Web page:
Bordermarker-maintenance: someone has to do the job

On Tuesday 23-6-2020 I did two maintenance jobs near Col de Lizarrieta in the Basque country. I located the exact spot of a presumed lost borderplate and found it back. The second job was dragging the dislocated intermediate marker 44L back to its original spot and dig it in. Why? Because no one else does.

A bit of background: In 1988 twelve intermediate bordermarkers were placed near Col de Lizarrieta: 44A to 44L. On the broad and flat Col itself – between bm044 and bm044A – three plates were placed at ground level with an F and an E on it. Two of the plates still exist but the third one seemed to have disappeared or covered by tarmac.

This is the second plate, the third plate should approximately have been placed underneath the red car.

Of the twelve intermediate markers, the 44L had rolled down the hill and was to be found for many years next to 44J. It seems no one cared…

Fortunately, the treaty of 1988 mentions the exact distances between the plates and the markers. See this page. So the exact locations of the third plate and 45L can be established quite simple with a landsurveyor’s measuring tape.

I arrived very early on the Col to avoid unwanted attention. My toolkit for today:

I started with measuring the exact spot of the third plate:
and start to dig and soon: Bingo!

Then uphill for the second job and measuring the distances from 44K and from 45 to establish the original location of 44L

Then digging a hole

and rolling the 44L uphill

And finally digging in 44L at his original spot.

Jobs finished in two hours, I’m very content. Someone has to do it.

5 thoughts on “Bordermarker-maintenance: someone has to do the job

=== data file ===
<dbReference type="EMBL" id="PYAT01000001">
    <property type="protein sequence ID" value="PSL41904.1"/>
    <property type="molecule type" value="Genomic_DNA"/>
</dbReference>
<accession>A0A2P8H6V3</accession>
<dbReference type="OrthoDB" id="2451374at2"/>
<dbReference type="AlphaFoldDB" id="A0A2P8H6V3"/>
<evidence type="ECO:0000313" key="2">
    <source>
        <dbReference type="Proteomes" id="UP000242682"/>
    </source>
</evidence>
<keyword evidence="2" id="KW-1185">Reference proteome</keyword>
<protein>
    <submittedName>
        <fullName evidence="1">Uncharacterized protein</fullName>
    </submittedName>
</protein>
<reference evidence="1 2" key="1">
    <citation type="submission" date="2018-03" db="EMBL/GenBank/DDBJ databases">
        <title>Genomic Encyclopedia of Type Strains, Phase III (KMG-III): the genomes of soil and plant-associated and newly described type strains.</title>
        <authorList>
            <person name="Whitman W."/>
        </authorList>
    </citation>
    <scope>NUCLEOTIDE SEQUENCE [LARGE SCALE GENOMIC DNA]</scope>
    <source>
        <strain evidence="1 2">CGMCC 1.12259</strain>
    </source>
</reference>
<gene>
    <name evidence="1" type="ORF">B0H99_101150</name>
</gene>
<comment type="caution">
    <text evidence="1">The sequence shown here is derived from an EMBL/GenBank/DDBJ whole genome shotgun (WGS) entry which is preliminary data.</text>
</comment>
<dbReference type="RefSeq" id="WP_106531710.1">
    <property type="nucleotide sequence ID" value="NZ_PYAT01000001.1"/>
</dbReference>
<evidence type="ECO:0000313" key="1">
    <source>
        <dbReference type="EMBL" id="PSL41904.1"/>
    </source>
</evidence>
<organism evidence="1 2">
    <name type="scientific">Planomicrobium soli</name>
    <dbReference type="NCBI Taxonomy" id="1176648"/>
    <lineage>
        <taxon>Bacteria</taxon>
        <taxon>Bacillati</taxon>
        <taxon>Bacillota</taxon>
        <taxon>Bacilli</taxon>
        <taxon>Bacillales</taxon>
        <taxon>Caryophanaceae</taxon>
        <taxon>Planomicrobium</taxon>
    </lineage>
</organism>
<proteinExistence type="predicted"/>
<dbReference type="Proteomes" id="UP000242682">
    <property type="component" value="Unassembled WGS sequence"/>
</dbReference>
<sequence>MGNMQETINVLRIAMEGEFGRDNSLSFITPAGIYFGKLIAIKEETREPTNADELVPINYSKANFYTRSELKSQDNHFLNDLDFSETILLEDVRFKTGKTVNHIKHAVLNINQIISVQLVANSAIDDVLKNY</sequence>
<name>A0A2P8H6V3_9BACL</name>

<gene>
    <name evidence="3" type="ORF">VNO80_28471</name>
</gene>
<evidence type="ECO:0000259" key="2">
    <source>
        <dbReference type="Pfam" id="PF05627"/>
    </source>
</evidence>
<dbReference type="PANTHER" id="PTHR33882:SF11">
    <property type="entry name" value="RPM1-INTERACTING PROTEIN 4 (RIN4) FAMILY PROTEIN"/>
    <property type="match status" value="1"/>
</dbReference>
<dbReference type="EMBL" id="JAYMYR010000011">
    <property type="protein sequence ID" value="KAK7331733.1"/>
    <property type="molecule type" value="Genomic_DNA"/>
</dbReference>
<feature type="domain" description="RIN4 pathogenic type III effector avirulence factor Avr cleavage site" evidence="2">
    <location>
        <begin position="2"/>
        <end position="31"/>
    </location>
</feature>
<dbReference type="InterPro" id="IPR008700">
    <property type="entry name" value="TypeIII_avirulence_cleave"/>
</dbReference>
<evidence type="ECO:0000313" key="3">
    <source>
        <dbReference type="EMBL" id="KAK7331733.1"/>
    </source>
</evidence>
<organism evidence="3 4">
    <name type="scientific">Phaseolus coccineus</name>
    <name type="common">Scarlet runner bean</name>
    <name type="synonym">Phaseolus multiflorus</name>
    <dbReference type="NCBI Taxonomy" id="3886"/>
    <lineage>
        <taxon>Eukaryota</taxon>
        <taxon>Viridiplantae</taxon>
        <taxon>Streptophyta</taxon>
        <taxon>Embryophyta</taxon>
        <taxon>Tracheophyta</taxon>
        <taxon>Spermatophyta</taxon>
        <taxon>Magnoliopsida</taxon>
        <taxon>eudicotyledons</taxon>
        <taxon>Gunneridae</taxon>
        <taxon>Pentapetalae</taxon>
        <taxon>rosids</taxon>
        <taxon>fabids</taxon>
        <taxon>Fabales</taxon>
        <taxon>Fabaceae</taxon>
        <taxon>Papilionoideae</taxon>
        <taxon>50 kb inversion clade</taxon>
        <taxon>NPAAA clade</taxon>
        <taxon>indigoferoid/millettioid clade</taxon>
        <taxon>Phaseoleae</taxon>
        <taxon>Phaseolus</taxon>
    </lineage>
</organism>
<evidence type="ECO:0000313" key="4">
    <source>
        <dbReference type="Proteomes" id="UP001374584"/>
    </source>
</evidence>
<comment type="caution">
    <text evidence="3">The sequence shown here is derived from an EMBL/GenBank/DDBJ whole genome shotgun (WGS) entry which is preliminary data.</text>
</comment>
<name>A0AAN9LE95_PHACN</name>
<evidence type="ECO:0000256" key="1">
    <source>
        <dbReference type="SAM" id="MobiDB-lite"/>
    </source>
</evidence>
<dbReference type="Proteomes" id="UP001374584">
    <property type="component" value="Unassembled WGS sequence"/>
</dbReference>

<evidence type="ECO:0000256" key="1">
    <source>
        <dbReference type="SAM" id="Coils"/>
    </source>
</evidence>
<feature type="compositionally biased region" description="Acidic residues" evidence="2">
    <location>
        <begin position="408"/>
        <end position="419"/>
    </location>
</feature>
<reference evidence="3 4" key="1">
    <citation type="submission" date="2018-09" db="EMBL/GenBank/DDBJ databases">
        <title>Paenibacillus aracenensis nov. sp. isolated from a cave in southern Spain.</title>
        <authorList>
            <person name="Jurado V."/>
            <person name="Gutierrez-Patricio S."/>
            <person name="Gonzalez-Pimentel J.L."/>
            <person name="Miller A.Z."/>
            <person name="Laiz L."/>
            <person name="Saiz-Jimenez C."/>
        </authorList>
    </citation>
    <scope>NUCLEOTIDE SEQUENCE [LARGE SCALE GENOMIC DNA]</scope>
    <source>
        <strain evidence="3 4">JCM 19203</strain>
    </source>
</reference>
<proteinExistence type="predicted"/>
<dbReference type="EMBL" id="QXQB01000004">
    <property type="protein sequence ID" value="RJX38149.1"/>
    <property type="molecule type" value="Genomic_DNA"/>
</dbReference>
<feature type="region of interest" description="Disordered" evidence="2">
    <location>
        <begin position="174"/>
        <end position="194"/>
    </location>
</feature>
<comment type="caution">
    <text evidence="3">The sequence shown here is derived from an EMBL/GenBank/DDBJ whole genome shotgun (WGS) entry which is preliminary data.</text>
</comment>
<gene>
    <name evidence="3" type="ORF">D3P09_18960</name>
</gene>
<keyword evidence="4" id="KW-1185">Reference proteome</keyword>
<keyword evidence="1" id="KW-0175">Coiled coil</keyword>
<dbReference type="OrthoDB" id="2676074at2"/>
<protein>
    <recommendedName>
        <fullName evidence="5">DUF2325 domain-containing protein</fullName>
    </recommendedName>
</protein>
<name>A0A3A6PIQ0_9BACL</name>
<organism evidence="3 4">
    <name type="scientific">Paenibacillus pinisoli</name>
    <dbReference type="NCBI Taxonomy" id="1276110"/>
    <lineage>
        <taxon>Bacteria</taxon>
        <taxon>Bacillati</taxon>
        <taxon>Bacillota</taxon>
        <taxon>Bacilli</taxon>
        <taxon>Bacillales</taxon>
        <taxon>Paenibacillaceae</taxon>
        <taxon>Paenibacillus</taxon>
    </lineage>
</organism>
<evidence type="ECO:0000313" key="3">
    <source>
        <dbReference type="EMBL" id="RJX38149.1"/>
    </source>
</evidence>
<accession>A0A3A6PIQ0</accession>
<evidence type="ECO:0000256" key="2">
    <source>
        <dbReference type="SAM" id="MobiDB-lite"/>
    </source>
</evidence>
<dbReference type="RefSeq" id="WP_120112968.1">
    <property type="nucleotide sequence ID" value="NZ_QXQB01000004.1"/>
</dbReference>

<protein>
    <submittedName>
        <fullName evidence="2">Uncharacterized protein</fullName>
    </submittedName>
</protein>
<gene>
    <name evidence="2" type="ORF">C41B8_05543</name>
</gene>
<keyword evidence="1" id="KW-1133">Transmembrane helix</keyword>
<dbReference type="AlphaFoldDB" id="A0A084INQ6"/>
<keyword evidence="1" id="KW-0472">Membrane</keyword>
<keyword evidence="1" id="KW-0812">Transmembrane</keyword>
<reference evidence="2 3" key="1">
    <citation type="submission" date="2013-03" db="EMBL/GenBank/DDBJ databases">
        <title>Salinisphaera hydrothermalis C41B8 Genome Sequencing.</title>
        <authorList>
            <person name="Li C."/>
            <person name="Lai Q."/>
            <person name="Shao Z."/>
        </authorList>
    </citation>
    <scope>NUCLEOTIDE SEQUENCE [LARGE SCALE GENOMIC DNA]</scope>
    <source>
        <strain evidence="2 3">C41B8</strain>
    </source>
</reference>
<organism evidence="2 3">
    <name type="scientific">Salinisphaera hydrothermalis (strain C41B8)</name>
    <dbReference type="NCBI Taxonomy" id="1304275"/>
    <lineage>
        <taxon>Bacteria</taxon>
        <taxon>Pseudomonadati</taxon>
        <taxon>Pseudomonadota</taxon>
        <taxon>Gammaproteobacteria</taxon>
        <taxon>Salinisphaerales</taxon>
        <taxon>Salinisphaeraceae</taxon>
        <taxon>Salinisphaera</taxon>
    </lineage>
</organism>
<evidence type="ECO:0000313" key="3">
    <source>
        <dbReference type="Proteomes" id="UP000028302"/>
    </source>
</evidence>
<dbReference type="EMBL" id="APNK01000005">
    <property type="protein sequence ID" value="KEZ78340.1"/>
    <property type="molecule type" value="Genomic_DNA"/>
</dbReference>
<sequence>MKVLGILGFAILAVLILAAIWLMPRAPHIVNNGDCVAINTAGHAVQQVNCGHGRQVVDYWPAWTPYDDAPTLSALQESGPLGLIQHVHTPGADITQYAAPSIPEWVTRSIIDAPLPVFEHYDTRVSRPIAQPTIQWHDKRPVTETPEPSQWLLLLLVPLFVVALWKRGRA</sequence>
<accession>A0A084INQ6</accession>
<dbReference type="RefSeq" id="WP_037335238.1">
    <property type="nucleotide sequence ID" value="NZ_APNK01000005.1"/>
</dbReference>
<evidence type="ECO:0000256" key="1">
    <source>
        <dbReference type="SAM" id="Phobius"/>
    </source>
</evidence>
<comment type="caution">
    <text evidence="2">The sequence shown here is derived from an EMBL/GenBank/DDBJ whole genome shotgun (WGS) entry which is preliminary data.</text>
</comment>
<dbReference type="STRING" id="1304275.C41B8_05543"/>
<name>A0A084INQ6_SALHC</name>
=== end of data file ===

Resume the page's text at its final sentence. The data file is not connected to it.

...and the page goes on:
1. Jerry W

    Eef you are a star, and a shoo-in for the Croix de l’Honneur next time it is awarded.
    But in these days of GPS I am afraid that physical boundary markers are no longer valued the way they should be. Here in England my local Parish has 36 border markers that we know about .. the next parish has over 100 .. but nobody knows they are there, nobody values them as they should do. They are ignored but they are historic monuments and should be treated as such.
    In the meantime, looking after them when no-one else does, can in fact be very satisfying, as you have found 🙂

  2. Jannis

    Again an incredible job you did Eef. Wow, with limited but professional tools you already found so many ‘lost’ BMs. And now even replace them. Congratulations !!

  3. Carlos Conchita

    Hola Eef, it was a very good work !
    We have visited yesterday the bm’s from 039 to 049, and the 3 plates (3 after your work !, before , only 2 !)
    and the 44L is the only one well situated and very visible.
    Next year yo can repair all these 44A, 44B…!

    Saludos !
    Carlos y Conchita

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